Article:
Thursday, March 31, 2011

Worst April Fool's Day Joke Evar

House Republicans so desperately want HR 1 (a budget bill with $61 billion in spending cuts, which went to the Senate and was voted down 56 to 44) that they are going to try and suspend the Constitution on Friday to make it law.

That's right.  They're going to try and suspend the Constitution

Did your head just explode?  Thought so.

Oh, and the funny thing?  The Senate would have to willingly cede its constitutional authority for such a maneuver to work.  Yeah, that'll happen.

I guess, in the end, the joke's on them.  Or us.  Yeah, probably us.

Wednesday, March 30, 2011

The Libyan Intervention

So, I've been doing a fair bit of reading about the No Fly Zone and the limited projection of American military power in support of the uprising in Libya.  Unsurprisingly for the blogosphere, people have pretty strong opinions.  To say there's been some Monday morning quarterbacking would be an understatement.

For what it's worth, the most worthwhile exploration of it I've read is here.

As for my own part, first off, I think that it doesn't matter that much what anyone's opinion is as to whether or not we should have, because, well, we did, and until someone invents a time machine, we live in the world we do, and things can be done, but rarely undone.  That said, you can support or not support our intervention, on many different grounds, most of which seem to fall into the rubric of moral or practical.

Both sides have some compelling arguments.  And I do not wish to discount them.  One of the things about modern discourse I find just absolutely maddening is that when many people take a side, they are unable or unwilling to grant any legitimacy whatsoever to the other side's position or arguments, and denigrate and discount them (or, often as not, the people who make them), which trivializes and nastifies the debate without doing anything to serve the truth.  To my mind, it's not a question of who's right and who's wrong, since both sides are often both:  it's a question of who's more right and less wrong, and what will the outcome likely be if a particular policy or course of action is undertaken.  It's about weighing the arguments against each other, and finding where the balance of truth lies.

In my own explorations of the issue of the Libyan Intervention, I've done my level best to do so, and where I've come down is this:

Tuesday, March 08, 2011

One Year Ago Today

I got the email telling me I had been accepted into the Clarion Writers' Workshop, a life-changing event (or, more accurately, a series thereof) whose repercussions are still playing out.  And now here I am, still unpublished, but much more serious about writing and being a writer than I ever was before, about to get on a train so I can finish a novel draft on my way to see three of my fellow students and two of my instructors at my first ever Con, and happier with the direction of my life than I have been for a long, long time.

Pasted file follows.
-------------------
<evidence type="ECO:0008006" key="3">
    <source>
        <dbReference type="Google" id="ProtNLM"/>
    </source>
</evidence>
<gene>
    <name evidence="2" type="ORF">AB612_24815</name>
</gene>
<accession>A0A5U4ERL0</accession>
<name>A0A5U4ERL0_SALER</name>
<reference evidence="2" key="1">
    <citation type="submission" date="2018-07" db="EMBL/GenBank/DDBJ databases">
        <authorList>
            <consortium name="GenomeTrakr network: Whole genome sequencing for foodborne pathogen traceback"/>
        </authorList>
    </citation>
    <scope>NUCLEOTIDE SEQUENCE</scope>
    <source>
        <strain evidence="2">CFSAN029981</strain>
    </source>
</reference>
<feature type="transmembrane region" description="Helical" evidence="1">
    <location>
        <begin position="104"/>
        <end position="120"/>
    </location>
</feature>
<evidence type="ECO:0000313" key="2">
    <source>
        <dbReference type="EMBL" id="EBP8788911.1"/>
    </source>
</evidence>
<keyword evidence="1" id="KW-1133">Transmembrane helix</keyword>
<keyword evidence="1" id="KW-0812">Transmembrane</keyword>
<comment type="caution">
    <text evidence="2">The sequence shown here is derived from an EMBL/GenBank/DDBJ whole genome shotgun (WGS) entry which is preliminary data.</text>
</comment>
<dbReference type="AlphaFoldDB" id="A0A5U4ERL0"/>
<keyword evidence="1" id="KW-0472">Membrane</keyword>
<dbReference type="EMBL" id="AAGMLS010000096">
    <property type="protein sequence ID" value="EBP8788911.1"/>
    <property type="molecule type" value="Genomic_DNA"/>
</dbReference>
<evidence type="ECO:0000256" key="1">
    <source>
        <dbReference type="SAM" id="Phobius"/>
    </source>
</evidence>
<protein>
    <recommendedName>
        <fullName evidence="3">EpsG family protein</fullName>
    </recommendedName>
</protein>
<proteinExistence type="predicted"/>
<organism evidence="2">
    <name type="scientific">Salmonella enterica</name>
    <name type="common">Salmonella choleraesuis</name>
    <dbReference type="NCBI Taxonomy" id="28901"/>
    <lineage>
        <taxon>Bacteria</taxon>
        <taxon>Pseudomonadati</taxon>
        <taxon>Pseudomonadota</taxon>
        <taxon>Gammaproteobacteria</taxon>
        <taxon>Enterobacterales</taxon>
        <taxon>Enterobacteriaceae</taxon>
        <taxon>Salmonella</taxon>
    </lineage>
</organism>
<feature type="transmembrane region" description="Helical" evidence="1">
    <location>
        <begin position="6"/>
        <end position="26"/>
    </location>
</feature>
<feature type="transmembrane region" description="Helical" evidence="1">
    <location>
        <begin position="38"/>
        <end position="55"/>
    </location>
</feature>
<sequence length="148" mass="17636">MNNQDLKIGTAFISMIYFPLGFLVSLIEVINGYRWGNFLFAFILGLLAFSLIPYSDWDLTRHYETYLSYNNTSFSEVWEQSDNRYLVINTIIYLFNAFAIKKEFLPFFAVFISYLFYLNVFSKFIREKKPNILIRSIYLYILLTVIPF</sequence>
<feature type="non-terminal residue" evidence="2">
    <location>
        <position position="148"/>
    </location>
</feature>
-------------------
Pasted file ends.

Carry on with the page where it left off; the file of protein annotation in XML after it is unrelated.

I know there are probably a hundred or more people out there right now, waiting to hear back about their own applications, or keeping a lid on the fact that they've already been accepted until everyone has been notified.  To those who'll be chosen, you're fortunate to be so, but more than that, you are deserving, so keep rocking with your bad selves and get to girding those loins for the struggles ahead, because it won't be easy.  And to those who don't make it this year, don't despair and don't give up.  Keep writing, keep trying, and keep becoming more awesome.

Monday, March 07, 2011

It's on Everyone Else's Blog

So here it is on mine, too.

It's not that we don't need to do a little belt-tightening as a nation.  Though it's not the sky falling, the federal deficit is an issue that will need to be addressed.  But it's rare that we ever get a look at the trade-offs that are negotiated behind closed doors.

Here, in handy chart form, is a series of, on the one side, programs we're being asked to sacrifice, and, on the other, tax breaks that have been granted to those members of our society who have the most money and power.

Put like that, it doesn't seem right, does it?

Look, I'm all for fiscal responsibility.  But more than that, I'm for fairness, and those at the top of the economic chain derive far and away the most benefit from the American economic system.  More than seems fair at all, it seems to me, but that's a whole other blog post.

Nonetheless, it seems to me not only fair but reasonable that in times of economic hardship and revenue shortfalls that everybody ought to do their part.  Some would say that that means everybody ought to contribute equally, but that isn't really fair, because far too many Americans ain't got shit and can't afford a share.

No, what seems fair to me would be for everyone to contribute proportionally to the benefit they derive from the system we all support.